The next attempt to break Britain's dependence on the Baltic once again occurred during a great Europe wide conflict that had significant naval elements. The Napoleonic Wars reopened Britain's fears of the Baltic timber trade being severed. Denmark and the straits, like all of continental Europe, were at the mercy of Napoleon's army and many of the rest of the timber ports within the Baltic were threatened by Napoleon's Continental system. The government thus made a more concerted attempt than ever before to break Britain's dependence upon Baltic timber. Throughout the period commencing in 1795 tariffs on foreign timber imports steadily rose. Eventually in 1807 a 275% levy was placed upon all Baltic timber imports to Britain. This levy succeeded in making Canadian timber more cost effective than that from the Baltic. Canadian timber exports to Britain more than tripled from 27,000 loads in 1807 to 90,000 loads in 1809. The sheer bulk of timber and its many requirements soon led the transatlantic timber trade to become Britain's largest employing a quarter of Britain's merchant tonnage. The previous large Baltic trade almost vanished with European wood being used only for luxury items.
After peace had returned to Britain the timber tariffs did not have long to survive. While at first they were continued, and even strengthened, by 1820 timber became one of the first areas for free trade theory to be applied. In part this was caused by the continued existence of powerful merchants who wanted to see the old Baltic trade restored. The trading interests with the colonies were even stronger, however. The much longer voyage from British North America to Britain meant far more ships and seamen had to be employed. The longer route not only meant more business, but it also was a more profitable route for British merchants, especially since foreigners were still excluded by the Navigation Acts. Military sources, however, disliked Canadian timber. The longer voyage lowered its quality and it was far more susceptible to the dry rot that was one of the navy's more implacable foes. A frigate made of colonial wood tended to have only half the life span of a Baltic ship.
Because of timber's great importance, in 1820 a committee of the House of Lords was formed to review the state of the timber trade. Led by Lord Lansdowne the committee strongly supported the reduction of the duties. This has been viewed as one of the first successes of free trade ideology in Britain. The duties were not eliminated, but they were brought to a level that left Baltic wood competitive with that from Canada. These reductions were a rare example of laissez-faire in an era still almost totally committed to mercantilism. The post-war era also saw a great unwillingness to enforce the duties that were in place. Rampant smuggling of timber into and out of Norway was mostly ignored, as were the illegal exports of bullion to fund the trade. In 1824 the duties were further lowered when Britain began to sign reciprocity treaties with other powers. Out of the first ten bilateral trade treaties signed, seven of them were with Baltic nations covering all the major timber exporters except for Russia. These quick reversals of Baltic trade policy in an era before free trade was paramount can almost certainly be attributed to the navy's unwillingness to become reliant on Canadian timber now that trade with the Baltic had been unquestionably secured.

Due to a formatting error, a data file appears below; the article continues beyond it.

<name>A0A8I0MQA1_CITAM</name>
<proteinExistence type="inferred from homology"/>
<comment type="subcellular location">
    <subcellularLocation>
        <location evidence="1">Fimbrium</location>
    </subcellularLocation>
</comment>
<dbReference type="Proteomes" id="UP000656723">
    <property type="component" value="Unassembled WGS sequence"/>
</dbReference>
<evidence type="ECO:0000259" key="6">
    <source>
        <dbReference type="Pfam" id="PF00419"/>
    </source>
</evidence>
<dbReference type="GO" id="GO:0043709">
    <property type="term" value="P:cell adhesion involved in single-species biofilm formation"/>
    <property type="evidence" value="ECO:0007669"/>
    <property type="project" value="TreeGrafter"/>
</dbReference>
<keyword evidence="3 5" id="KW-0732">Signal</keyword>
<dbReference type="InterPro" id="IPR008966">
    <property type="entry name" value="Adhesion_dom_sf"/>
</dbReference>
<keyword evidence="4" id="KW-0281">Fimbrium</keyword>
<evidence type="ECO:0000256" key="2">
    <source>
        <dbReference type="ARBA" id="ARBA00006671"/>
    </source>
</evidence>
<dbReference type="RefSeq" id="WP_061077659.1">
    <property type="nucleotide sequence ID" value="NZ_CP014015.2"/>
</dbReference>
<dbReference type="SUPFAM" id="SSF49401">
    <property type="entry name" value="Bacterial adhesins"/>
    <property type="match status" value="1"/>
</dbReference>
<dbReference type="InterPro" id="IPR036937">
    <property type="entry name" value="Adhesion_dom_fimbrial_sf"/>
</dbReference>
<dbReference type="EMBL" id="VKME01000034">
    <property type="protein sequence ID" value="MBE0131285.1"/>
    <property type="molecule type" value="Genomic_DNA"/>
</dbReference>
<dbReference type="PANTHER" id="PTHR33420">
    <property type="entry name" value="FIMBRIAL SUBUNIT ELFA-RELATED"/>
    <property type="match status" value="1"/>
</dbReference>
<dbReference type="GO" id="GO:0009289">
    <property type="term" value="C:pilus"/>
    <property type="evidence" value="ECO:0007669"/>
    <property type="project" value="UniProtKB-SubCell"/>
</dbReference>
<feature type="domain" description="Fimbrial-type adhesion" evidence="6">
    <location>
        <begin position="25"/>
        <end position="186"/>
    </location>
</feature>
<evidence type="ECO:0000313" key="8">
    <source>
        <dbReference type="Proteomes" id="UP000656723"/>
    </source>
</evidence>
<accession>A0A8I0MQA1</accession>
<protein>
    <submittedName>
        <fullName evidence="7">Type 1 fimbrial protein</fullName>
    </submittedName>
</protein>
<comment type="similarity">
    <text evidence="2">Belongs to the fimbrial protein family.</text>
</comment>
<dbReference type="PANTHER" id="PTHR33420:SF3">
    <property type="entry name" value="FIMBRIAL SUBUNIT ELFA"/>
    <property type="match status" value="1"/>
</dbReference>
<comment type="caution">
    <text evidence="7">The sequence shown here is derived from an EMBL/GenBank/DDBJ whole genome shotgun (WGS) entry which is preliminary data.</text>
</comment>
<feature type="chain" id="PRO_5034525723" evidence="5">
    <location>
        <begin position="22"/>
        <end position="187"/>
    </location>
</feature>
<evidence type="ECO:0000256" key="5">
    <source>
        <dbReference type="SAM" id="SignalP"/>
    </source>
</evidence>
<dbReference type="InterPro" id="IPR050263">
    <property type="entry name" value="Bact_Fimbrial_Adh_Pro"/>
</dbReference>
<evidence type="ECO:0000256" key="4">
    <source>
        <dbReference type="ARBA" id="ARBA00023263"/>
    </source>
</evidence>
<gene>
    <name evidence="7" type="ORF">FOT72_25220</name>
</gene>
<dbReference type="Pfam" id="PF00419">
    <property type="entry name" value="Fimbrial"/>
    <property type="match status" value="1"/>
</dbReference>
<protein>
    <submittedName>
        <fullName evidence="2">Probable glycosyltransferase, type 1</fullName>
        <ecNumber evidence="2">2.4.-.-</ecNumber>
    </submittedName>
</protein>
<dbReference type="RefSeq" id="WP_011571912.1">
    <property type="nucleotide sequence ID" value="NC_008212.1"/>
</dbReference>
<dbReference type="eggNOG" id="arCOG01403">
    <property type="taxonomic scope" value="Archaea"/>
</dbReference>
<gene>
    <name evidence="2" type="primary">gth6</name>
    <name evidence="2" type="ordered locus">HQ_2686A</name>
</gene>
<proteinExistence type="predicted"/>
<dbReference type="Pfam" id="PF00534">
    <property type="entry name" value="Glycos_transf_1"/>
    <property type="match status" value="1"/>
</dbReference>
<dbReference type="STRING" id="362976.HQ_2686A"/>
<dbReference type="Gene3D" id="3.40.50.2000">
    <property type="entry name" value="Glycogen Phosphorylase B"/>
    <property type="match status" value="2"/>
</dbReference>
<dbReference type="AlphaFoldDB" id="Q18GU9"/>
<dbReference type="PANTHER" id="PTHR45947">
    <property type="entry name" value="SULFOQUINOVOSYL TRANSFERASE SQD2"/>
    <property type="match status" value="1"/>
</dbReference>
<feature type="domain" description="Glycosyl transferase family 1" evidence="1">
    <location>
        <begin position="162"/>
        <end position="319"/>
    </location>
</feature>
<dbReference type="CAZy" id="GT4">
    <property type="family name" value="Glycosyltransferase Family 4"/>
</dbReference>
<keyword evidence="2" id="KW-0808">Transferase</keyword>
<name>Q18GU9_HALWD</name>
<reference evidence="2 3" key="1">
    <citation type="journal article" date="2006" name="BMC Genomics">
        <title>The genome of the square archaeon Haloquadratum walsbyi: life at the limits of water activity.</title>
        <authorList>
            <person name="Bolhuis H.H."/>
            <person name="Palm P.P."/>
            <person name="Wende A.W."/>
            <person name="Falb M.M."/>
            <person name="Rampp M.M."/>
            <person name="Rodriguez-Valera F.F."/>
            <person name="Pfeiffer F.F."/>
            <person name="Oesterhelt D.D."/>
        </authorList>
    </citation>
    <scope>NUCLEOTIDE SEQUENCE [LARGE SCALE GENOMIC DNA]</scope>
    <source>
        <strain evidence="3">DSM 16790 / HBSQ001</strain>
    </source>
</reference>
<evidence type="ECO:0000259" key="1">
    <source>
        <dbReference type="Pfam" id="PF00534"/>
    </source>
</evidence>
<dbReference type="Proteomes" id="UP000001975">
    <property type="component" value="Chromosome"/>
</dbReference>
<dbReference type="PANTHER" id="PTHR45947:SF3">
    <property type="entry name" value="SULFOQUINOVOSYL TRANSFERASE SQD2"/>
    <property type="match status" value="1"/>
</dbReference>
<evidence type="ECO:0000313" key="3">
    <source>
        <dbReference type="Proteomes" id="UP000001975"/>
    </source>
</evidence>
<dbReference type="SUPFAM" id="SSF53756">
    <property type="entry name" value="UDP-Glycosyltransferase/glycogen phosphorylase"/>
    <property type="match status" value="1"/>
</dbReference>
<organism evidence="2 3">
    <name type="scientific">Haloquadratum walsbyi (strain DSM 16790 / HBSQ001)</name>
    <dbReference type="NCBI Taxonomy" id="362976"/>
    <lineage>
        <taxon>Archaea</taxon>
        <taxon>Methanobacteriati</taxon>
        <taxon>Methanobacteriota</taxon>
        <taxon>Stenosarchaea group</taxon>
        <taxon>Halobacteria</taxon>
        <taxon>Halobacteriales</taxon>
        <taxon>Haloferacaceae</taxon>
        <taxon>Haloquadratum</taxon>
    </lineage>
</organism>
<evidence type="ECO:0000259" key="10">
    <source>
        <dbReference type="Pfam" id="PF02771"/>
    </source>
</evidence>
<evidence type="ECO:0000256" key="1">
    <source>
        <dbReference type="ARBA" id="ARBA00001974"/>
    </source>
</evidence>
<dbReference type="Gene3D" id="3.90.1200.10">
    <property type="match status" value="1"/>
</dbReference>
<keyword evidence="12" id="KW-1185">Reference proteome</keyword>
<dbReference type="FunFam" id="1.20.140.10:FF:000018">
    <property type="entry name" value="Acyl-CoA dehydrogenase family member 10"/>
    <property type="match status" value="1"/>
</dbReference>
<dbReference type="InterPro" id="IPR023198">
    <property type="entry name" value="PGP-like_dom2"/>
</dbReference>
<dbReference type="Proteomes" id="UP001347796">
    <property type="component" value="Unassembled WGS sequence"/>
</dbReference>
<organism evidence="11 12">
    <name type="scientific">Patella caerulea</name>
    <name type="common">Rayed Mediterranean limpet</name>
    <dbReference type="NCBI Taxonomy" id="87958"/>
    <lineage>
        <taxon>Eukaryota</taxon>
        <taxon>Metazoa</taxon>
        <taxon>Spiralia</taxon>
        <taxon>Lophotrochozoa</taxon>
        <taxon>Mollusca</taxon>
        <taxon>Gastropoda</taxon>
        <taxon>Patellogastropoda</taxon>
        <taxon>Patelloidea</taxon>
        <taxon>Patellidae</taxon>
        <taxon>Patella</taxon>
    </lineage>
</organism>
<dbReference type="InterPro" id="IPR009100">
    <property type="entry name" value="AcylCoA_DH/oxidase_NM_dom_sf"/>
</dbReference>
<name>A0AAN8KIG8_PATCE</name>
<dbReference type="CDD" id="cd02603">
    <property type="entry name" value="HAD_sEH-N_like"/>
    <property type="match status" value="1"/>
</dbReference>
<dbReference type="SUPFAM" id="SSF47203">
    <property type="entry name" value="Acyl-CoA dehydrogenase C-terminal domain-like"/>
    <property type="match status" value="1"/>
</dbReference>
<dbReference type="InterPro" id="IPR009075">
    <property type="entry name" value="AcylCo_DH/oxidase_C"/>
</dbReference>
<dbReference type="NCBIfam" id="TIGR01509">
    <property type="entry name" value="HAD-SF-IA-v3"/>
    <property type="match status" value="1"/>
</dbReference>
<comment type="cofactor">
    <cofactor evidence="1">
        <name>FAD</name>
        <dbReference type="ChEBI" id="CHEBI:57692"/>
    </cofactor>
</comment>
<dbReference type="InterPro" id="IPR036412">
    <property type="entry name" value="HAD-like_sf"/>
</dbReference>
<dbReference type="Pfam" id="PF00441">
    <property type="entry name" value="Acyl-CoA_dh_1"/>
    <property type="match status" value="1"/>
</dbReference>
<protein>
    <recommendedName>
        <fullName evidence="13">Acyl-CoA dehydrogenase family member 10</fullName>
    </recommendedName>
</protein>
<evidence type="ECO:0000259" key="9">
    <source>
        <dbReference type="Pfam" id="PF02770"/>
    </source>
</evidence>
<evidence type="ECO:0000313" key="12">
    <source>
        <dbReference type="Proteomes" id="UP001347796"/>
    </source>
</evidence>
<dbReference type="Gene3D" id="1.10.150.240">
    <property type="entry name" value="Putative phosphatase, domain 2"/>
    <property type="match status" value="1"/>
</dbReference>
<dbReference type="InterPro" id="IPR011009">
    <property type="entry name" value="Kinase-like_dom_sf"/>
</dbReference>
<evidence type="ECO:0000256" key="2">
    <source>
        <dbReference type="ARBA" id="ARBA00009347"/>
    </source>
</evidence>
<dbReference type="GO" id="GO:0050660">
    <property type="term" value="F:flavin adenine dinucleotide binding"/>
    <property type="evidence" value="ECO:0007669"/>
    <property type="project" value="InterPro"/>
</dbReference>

In seeking the exploit of further timber resources was one of the reasons of the First and the Second Anglo-Burmese War (1824–1826 and 1852, respectively). Burma had to cede Assam, Manipur, Rakhine (Arakan) and Tanintharyi (Tenessarim) and later the remaining coastal provinces: Ayeyarwady, Yangon and Bago. During the following years timber was harvested introducing new techniques. The British cut the bark off the trees and left them to dry before felling them roughly four years later with the use of elephants. Dry wood was easier to fell and floated in water and therefore the river Irrawady was used for transporting the wood to the saw mills near Rangoon.
Other sources were the wood from Australia which included Jarrah and Karri wood. Some streets in London are still paved with Karri wood from the southern parts of Western Australia. But Jarrah wood is more resistant to water and therefore more valuable then Karri in the constructions of ships.
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- Knight, R. J. B. Shipbuilding timber for the British Navy : parliamentary papers, 1729–1792. 1993
- Knight, R.J.B., "New England Forests and British Seapower : Albion Revised", American Neptune, 46 1986 221-9
- Crimmin, P.K. 'Searching for British Naval Stores: Sources and Strategy c.1802–1860', The Great Circle, 18, 1996, pp113–124.
- Lambert, A. The Last Sailing Battlefleet. 1991, 108–115;